Asymmetric cell divisions in the epidermis.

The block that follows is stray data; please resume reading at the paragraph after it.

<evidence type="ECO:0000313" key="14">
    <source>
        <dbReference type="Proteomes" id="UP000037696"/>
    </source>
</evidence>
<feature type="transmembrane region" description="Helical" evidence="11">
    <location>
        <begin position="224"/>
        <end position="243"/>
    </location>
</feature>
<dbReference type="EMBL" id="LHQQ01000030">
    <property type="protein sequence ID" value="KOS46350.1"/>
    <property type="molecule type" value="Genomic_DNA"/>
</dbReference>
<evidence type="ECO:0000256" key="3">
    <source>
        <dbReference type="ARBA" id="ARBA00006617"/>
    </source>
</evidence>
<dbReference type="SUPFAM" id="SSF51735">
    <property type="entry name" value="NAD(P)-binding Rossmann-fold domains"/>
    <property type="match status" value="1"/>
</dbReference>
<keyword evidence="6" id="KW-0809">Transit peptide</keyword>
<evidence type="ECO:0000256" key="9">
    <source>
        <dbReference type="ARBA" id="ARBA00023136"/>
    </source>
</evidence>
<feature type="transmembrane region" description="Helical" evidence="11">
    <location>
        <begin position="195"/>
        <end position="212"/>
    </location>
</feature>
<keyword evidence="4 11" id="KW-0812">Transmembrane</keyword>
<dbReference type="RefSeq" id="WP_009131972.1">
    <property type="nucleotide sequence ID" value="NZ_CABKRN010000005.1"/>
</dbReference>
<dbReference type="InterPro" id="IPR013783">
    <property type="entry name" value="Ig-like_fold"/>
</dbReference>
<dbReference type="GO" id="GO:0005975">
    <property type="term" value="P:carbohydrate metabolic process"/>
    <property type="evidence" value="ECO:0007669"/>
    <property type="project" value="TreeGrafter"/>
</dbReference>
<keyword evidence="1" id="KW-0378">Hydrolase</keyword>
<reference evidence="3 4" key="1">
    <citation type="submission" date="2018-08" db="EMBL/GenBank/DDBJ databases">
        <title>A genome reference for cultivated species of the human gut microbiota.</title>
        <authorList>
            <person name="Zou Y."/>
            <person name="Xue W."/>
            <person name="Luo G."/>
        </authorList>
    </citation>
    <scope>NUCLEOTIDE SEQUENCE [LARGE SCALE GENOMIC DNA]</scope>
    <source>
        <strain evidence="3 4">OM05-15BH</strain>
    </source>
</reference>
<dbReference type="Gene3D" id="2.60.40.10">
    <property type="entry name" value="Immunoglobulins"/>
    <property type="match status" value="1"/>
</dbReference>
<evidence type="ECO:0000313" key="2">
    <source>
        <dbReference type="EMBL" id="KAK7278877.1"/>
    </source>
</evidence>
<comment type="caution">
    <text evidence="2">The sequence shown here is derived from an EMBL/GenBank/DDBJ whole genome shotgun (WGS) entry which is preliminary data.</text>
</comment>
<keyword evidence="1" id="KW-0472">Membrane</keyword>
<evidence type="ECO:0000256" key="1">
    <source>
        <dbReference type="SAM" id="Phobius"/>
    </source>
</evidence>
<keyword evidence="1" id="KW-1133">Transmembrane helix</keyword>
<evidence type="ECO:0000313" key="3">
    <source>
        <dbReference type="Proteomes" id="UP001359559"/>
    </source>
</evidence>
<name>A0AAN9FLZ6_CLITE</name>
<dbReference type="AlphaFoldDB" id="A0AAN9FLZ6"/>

Generation of three-dimensional tissues with distinct cell types is required for the development of all organs. On its own, mitotic spindle orientation allows tissues to change in length or shape. In combination with intrinsic or extrinsic cues, this can also be coupled to the generation of diverse cell fates-a process known as asymmetric cell division (ACD). Understanding ACDs has been greatly aided by studies in invertebrate model systems, where genetics and live imaging have provided the basis for much of what we know. ACDs also drive the development and differentiation of the epidermis in mammals. While similar to the invertebrate models, the epidermis is distinct in balancing symmetric and asymmetric divisions to yield a tissue of the correct surface area and thickness. Here, we review the roles of spindle orientation in driving both morphogenesis and cell fate decisions. We highlight the epidermis as a unique model system to study not only basic mechanisms of ACD but also their regulation during development.
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